CRYSTAL LAKE – Former McHenry County College President Walt Packard’s performance records might not be made public, but the fight continues.
MCC refused to release Packard’s evaluations this summer after the Northwest Herald requested them.
The Northwest Herald had sought the evaluations to shed light on Packard’s dismissal. Packard stepped down from his position as president in early 2009 in the middle of a three-year contract. MCC officials initially said Packard resigned to care for his sick wife, but later said he was forced out by the Board of Trustees.
When the Illinois Attorney General’s Office ordered the information be made public, the college took the matter to court, where it is pending.
But a change in the law could keep the records sealed.
Performance evaluations no longer are considered public documents under the state’s Freedom of Information Act. Legislators in both the House and Senate voted last week to override Gov. Pat Quinn’s amendatory veto, which sought to limit exemptions under the FOIA to law enforcement officers. All public employee performance evaluations are exempt from disclosure after last week’s action.
It was not clear how this will affect MCC’s court case with the Attorney General’s Office, even though the Northwest Herald requested the documents prior to the change in the law.
“I’m concerned about the impact the legislation will have on the pending case,” Public Access Counselor Cara Smith said. “We are analyzing that at this point.”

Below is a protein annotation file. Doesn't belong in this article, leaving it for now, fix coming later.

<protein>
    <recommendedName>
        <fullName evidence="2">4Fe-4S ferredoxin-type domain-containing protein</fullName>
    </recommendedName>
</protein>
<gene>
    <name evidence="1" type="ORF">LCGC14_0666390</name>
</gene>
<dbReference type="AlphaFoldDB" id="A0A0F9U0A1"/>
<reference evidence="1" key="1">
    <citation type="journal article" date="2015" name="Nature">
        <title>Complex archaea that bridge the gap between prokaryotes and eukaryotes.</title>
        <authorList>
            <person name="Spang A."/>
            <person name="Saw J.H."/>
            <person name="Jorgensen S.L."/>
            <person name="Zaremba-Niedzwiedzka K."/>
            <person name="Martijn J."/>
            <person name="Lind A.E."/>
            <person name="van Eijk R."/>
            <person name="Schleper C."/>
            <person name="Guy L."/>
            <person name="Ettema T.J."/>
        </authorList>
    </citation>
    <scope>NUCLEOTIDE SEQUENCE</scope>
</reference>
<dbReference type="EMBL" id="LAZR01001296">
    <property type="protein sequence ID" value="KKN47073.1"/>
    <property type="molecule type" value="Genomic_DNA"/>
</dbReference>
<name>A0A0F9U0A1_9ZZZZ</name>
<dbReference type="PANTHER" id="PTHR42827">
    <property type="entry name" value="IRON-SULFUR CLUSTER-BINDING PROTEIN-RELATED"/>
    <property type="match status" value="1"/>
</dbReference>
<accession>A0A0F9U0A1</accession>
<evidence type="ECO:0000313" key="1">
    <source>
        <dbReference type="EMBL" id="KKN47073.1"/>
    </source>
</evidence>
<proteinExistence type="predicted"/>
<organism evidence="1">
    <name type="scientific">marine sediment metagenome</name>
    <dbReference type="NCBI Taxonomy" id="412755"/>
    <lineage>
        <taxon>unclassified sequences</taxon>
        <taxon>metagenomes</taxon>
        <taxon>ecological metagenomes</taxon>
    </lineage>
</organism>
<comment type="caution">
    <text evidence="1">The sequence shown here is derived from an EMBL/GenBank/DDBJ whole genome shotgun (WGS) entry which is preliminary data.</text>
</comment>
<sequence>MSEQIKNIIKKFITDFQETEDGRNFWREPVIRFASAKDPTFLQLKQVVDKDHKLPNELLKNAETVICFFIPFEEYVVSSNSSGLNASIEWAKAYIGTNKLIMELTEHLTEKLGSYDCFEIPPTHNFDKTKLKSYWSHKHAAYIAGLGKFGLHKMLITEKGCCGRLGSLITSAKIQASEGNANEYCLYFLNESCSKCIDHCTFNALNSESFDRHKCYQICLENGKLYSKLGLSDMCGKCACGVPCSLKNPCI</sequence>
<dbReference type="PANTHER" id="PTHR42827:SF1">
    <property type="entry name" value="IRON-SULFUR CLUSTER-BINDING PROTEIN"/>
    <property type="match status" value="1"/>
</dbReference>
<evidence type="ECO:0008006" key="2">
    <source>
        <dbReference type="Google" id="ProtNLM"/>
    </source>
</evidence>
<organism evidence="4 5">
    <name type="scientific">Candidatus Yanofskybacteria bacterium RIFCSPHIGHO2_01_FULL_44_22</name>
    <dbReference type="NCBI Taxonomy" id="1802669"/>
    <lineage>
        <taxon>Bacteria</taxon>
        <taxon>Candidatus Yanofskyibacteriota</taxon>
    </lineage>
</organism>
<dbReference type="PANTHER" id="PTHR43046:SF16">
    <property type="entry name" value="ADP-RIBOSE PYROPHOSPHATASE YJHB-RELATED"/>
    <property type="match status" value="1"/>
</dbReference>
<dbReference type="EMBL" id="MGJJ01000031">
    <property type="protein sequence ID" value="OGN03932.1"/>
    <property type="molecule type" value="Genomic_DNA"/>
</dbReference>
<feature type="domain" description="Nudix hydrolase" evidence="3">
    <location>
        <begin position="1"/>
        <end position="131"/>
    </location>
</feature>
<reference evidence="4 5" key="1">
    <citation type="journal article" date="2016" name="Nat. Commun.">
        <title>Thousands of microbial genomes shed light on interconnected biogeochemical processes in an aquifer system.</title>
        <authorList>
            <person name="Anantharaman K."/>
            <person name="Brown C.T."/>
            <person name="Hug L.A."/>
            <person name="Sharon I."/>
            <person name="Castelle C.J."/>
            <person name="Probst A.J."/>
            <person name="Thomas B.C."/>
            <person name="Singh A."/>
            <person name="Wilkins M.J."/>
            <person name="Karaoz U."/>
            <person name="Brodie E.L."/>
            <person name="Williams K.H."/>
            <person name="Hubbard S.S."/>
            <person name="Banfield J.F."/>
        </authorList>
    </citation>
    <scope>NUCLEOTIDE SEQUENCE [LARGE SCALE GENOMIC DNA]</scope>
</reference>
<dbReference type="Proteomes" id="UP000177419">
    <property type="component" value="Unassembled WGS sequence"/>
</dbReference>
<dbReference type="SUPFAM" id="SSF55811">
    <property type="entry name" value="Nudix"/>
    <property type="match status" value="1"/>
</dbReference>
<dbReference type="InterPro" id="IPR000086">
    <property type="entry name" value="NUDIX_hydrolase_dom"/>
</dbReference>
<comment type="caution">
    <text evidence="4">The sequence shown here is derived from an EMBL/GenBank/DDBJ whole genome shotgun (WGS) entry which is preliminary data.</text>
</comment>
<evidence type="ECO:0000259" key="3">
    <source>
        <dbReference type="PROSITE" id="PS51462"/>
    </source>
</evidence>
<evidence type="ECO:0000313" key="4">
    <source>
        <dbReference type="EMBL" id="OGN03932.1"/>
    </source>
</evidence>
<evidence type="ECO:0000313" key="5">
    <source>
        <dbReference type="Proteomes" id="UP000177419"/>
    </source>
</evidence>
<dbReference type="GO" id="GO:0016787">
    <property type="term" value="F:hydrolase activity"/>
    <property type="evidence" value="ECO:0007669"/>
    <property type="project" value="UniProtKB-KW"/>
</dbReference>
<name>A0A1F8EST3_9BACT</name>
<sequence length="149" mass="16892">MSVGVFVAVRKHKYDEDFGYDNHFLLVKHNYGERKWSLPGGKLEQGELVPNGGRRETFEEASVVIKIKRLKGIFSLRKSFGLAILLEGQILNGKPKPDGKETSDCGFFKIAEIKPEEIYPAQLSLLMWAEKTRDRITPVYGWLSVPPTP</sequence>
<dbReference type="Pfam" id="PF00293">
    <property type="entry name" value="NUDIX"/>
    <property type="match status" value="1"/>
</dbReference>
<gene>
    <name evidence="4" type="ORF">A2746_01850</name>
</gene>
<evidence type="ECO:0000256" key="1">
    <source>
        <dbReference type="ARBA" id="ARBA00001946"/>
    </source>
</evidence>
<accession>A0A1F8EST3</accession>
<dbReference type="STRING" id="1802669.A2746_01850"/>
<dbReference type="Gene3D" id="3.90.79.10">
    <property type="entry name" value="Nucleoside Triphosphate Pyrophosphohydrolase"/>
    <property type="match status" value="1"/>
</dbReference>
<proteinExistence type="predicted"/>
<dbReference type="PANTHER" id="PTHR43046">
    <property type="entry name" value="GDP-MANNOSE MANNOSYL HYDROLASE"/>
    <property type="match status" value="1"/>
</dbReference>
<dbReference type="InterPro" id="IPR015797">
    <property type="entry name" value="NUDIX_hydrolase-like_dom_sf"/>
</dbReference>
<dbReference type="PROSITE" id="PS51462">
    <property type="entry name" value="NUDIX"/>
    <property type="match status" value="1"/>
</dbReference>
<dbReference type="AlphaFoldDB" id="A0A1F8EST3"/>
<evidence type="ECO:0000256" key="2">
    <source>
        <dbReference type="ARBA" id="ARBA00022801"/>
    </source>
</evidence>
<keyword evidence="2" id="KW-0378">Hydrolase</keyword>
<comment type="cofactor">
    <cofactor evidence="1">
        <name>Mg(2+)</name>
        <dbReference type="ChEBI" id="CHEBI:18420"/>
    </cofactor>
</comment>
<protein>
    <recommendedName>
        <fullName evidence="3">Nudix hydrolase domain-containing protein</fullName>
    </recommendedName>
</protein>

The Illinois Press Association believes all evaluation requests made under the FOIA before the change last week should be granted, said Josh Sharp, the IPA’s director of government relations.
“The legislation went into effect immediately, but it had no retroactivity,” Sharp said.
During the 11 months of this year that performance evaluations were deemed public records, several newspapers, including The State Journal-Register, obtained them. No reports of abuse – a fear of employee unions – surfaced, Sharp said.
He called the recent change “poor public policy,” comparing the public to the owner of a business.
“A business owner has access to the evaluations of his employees. And in the case of the state, the public is the business owner,” he said.
MCC officials and board members said releasing the performance evaluations would make the evaluation process less effective.
Packard continued to collect his nearly $200,000 annual salary until June 30. He remains enrolled in MCC’s medical, dental and vision insurance plans through Aug. 21, 2012. During that period, the college is obligated to pay for 75 percent of the premiums, which are expected to amount to more than $10,000 a year.
MCC Board Attorney Joseph Perkoski could not be reached for comment on the matter Wednesday.